The official student newspaper of Oak Park and River Forest High School

The Trapeze

The official student newspaper of Oak Park and River Forest High School

The Trapeze

The official student newspaper of Oak Park and River Forest High School

The Trapeze

Florida bans threaten democracy

As the U.S. gears up for the Presidential election next year, questionable ideologies are shaping the current political landscape. In particular, Florida is placing limitations on gender studies and foundational racial education in schools.

According to Education Week, in 2022 Governor Ron DeSantis “signed into law legislation that restricted public school instruction on topics of race, gender identity and sexual orientation.”

The new laws strictly forbid teaching critical race theory in curriculum across the state. DeSantis defended his order by saying that critical race theory teaches kids to hate their country and to hate each other.

“In Florida we are taking a stand against the state-sanctioned racism that is critical race theory,” he wrote in a 2021 press release proposing the new law. “We won’t allow Florida tax dollars to be spent teaching kids to hate our country or to hate each other.” These sentiments caused major controversy, and rightfully so.

Looking critically at race does not teach hate but rather promotes the awareness and understanding that we need to build a society built on love and justice. Suppressing students’ knowledge of our country’s complex and painful history around race is significantly hurtful to their identities, no matter their race, gender or religion. Education is a tool rather than a suppressor, used to engage a myriad of perspectives, even those that challenge individuals in power. Implementing such an order hinders students’ ability to form educated opinions. The governor and his supporters are doing nothing but harming students’ knowledge. They are unfairly limiting students’ academic freedom of speech. Educators and students should be able to discuss topics related to race, and whatever else for that matter, to conform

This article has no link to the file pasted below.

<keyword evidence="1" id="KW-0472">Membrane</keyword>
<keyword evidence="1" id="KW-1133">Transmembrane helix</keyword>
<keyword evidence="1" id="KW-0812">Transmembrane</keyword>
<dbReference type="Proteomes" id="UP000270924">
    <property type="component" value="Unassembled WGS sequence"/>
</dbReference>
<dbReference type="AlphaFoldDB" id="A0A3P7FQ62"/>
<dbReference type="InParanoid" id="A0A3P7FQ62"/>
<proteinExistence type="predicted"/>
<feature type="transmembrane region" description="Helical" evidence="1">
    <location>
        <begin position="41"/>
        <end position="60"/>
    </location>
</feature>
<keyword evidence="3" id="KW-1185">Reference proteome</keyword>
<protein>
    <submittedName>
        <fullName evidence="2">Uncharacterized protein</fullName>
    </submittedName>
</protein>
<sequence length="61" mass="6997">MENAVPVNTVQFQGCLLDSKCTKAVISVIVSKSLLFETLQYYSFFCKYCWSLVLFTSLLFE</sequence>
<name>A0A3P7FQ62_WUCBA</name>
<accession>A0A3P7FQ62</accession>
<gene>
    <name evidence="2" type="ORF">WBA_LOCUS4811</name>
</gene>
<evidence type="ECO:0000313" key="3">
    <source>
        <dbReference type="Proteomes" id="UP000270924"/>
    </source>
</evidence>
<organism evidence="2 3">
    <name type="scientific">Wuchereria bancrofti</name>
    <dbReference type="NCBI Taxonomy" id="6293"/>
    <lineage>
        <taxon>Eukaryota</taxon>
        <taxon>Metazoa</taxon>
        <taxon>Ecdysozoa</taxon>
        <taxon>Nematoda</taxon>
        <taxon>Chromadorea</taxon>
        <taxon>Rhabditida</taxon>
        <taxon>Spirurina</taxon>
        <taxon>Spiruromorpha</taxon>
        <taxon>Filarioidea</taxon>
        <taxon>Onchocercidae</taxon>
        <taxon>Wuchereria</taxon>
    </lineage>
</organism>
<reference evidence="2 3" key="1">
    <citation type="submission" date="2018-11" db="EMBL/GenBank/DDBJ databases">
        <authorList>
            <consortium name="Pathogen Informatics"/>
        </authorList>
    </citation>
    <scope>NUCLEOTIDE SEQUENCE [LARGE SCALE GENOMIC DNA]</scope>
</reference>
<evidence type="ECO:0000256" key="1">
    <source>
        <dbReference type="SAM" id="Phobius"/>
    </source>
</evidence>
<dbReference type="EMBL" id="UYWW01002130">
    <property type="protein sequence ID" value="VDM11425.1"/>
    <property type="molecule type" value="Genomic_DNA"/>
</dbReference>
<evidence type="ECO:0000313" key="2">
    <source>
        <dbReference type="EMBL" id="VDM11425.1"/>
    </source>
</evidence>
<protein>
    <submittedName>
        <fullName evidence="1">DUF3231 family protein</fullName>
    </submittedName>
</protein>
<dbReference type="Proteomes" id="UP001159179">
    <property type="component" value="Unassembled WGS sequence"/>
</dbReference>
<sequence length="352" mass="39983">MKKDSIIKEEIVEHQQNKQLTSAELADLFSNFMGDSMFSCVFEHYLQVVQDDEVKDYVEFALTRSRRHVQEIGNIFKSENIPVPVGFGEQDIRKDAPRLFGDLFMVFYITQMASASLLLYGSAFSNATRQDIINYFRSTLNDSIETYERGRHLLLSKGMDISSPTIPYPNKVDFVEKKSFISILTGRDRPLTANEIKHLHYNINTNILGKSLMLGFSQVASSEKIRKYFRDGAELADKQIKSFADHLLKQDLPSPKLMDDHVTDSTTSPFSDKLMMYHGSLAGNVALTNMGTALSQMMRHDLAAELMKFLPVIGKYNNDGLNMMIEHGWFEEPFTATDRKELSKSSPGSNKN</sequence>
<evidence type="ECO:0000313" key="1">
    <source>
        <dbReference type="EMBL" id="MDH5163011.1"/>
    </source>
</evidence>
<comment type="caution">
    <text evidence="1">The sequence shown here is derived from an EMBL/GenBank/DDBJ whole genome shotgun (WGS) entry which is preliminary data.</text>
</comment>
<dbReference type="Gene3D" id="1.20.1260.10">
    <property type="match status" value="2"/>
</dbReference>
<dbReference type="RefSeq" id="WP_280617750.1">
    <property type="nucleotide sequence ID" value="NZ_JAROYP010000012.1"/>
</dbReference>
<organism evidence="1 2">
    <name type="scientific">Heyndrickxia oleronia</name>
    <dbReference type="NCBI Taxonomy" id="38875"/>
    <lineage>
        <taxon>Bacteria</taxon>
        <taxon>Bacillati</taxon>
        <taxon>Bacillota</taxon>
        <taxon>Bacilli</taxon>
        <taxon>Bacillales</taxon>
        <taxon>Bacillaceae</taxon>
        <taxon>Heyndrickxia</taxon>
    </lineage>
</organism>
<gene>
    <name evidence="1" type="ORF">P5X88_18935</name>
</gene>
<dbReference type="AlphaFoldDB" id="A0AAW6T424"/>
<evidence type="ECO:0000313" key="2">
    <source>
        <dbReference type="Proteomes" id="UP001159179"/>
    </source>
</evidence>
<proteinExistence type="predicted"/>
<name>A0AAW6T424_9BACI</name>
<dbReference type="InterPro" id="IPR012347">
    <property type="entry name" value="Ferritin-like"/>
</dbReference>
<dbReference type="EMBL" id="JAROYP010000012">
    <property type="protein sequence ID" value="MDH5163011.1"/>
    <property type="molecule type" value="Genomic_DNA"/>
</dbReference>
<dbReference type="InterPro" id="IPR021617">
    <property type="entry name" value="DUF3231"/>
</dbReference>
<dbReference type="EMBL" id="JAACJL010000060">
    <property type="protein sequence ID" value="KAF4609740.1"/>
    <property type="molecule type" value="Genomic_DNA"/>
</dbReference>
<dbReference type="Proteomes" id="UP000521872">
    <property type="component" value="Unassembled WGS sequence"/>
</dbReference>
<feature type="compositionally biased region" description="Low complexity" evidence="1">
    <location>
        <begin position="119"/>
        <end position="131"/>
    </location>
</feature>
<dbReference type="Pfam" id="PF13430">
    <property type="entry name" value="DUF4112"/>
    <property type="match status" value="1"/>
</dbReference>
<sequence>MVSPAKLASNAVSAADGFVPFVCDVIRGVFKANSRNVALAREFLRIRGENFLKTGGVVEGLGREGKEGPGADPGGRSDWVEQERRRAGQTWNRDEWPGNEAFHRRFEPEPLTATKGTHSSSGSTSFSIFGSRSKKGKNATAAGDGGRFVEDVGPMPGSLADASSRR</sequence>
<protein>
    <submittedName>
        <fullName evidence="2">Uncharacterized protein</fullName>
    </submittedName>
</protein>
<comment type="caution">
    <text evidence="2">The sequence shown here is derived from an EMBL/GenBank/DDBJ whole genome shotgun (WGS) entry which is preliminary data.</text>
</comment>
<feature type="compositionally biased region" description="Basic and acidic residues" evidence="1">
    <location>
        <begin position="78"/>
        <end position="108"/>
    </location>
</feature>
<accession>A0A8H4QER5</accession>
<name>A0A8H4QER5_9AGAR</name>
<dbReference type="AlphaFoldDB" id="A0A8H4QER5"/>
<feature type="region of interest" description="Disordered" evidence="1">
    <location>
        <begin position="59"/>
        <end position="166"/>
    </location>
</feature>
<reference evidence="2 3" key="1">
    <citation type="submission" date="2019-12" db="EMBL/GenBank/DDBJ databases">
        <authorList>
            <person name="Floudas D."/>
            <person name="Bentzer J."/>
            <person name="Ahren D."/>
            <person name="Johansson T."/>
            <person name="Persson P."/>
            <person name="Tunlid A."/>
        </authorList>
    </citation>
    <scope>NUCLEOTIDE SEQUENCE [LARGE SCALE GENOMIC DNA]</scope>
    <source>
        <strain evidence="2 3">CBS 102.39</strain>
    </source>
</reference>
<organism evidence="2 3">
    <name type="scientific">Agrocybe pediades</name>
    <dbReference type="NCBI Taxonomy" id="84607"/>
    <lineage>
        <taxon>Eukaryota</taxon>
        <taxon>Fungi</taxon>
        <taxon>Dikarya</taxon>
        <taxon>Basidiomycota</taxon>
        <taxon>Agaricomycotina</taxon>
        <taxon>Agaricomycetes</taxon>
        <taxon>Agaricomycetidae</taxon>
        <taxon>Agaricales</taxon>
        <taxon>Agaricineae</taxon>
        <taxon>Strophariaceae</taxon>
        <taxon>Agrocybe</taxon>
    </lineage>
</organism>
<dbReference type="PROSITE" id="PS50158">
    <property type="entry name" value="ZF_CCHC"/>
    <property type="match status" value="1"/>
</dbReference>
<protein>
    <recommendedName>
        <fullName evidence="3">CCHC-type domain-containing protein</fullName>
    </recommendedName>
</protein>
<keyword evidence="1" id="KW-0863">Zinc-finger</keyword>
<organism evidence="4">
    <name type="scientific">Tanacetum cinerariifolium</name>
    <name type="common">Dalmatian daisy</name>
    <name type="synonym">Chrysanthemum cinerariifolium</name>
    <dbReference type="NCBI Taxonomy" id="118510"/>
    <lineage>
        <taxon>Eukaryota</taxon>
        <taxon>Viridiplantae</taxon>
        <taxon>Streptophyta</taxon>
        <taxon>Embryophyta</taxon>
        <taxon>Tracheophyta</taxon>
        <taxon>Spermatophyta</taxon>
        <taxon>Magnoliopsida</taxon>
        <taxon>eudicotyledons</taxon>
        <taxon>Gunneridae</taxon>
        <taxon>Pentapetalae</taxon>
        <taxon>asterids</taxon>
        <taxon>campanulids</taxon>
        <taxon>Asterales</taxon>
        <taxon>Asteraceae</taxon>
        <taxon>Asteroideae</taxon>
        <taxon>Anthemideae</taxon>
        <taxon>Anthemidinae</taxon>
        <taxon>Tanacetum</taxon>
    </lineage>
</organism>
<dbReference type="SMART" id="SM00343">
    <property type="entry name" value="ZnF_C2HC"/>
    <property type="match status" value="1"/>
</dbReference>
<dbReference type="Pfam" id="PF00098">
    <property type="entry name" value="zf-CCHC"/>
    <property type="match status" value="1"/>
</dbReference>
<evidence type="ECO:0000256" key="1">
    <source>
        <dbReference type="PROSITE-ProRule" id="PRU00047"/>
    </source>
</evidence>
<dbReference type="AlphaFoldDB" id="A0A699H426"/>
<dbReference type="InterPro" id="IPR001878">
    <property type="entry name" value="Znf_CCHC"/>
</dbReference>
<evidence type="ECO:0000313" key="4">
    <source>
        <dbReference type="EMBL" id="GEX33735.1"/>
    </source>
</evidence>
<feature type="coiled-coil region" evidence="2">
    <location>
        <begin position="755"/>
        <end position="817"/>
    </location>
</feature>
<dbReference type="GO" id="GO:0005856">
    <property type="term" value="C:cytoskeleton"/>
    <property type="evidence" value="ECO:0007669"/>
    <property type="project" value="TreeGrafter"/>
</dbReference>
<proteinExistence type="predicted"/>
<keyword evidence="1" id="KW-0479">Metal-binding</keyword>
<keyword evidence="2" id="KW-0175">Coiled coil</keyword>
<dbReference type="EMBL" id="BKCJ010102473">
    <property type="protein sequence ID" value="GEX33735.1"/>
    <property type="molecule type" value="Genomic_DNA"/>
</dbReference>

to proper educational requirements. To me, Florida’s limits on race in education mirrors the unjust patterns of our nation’s past.

Also in 2022, DeSantis signed the “The Parental Rights in Education Bill,” which officially banned school instruction of sexual orientation and gender identity. As a result, the AP Psychology course was taken out of the curriculum, due to its conversations regarding gender identity.

The College Board responded with a statement saying that this choice “derails the college readiness and affordability plans of tens of thousands of Florida students currently registered for AP Psychology, one of the most popular AP classes in the state.” (The course may be offered again, according to an Aug. 4 article in The New York Times.)

While the Governor believes these bills are advantageous to children’s mental health and development, I strongly disagree. Studies show students who are clearly educated upon LGBTQ+ matters are more likely to defy stereotypes, express sensitivity and have respectful relationships with fellow students.

How might this affect students in Florida who identify as gay, nonbinary or transgender? Education connecting to sexual orientation and gender identity fosters a sense of acceptance that could contribute to building safe environments for those who identify as LGBTQ+.

Taken together, the unjust educational policies promoted by Governor DeSantis enable political agendas that only display hatred, and a desire to hinder knowledge. Florida’s students deserve better.

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